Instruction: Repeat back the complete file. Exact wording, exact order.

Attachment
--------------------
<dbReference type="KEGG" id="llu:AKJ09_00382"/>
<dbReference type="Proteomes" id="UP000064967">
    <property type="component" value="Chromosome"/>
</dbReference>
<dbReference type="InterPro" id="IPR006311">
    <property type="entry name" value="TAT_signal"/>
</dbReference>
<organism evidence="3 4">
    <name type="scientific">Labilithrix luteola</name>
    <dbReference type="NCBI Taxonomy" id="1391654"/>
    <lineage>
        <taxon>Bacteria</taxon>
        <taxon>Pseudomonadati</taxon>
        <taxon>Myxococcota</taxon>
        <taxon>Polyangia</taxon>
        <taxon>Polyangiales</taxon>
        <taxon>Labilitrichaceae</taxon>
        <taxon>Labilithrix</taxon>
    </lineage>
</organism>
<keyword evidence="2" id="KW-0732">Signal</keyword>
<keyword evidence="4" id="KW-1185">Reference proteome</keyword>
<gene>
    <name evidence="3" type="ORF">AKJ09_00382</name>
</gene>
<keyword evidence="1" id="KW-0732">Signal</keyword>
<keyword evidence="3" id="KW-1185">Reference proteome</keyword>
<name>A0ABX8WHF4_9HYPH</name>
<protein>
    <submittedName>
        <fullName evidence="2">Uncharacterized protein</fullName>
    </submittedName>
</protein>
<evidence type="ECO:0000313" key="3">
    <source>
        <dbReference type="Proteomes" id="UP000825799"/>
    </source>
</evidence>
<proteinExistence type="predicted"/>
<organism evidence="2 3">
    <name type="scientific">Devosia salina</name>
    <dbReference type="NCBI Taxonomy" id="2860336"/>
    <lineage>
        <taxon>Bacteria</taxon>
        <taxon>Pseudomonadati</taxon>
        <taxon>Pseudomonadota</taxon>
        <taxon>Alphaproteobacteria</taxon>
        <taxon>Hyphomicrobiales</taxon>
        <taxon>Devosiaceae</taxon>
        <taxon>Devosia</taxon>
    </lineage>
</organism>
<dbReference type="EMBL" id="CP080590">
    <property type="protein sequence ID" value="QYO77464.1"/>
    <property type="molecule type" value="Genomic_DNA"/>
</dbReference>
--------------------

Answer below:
<dbReference type="KEGG" id="llu:AKJ09_00382"/>
<dbReference type="Proteomes" id="UP000064967">
    <property type="component" value="Chromosome"/>
</dbReference>
<dbReference type="InterPro" id="IPR006311">
    <property type="entry name" value="TAT_signal"/>
</dbReference>
<organism evidence="3 4">
    <name type="scientific">Labilithrix luteola</name>
    <dbReference type="NCBI Taxonomy" id="1391654"/>
    <lineage>
        <taxon>Bacteria</taxon>
        <taxon>Pseudomonadati</taxon>
        <taxon>Myxococcota</taxon>
        <taxon>Polyangia</taxon>
        <taxon>Polyangiales</taxon>
        <taxon>Labilitrichaceae</taxon>
        <taxon>Labilithrix</taxon>
    </lineage>
</organism>
<keyword evidence="2" id="KW-0732">Signal</keyword>
<keyword evidence="4" id="KW-1185">Reference proteome</keyword>
<gene>
    <name evidence="3" type="ORF">AKJ09_00382</name>
</gene>
<keyword evidence="1" id="KW-0732">Signal</keyword>
<keyword evidence="3" id="KW-1185">Reference proteome</keyword>
<name>A0ABX8WHF4_9HYPH</name>
<protein>
    <submittedName>
        <fullName evidence="2">Uncharacterized protein</fullName>
    </submittedName>
</protein>
<evidence type="ECO:0000313" key="3">
    <source>
        <dbReference type="Proteomes" id="UP000825799"/>
    </source>
</evidence>
<proteinExistence type="predicted"/>
<organism evidence="2 3">
    <name type="scientific">Devosia salina</name>
    <dbReference type="NCBI Taxonomy" id="2860336"/>
    <lineage>
        <taxon>Bacteria</taxon>
        <taxon>Pseudomonadati</taxon>
        <taxon>Pseudomonadota</taxon>
        <taxon>Alphaproteobacteria</taxon>
        <taxon>Hyphomicrobiales</taxon>
        <taxon>Devosiaceae</taxon>
        <taxon>Devosia</taxon>
    </lineage>
</organism>
<dbReference type="EMBL" id="CP080590">
    <property type="protein sequence ID" value="QYO77464.1"/>
    <property type="molecule type" value="Genomic_DNA"/>
</dbReference>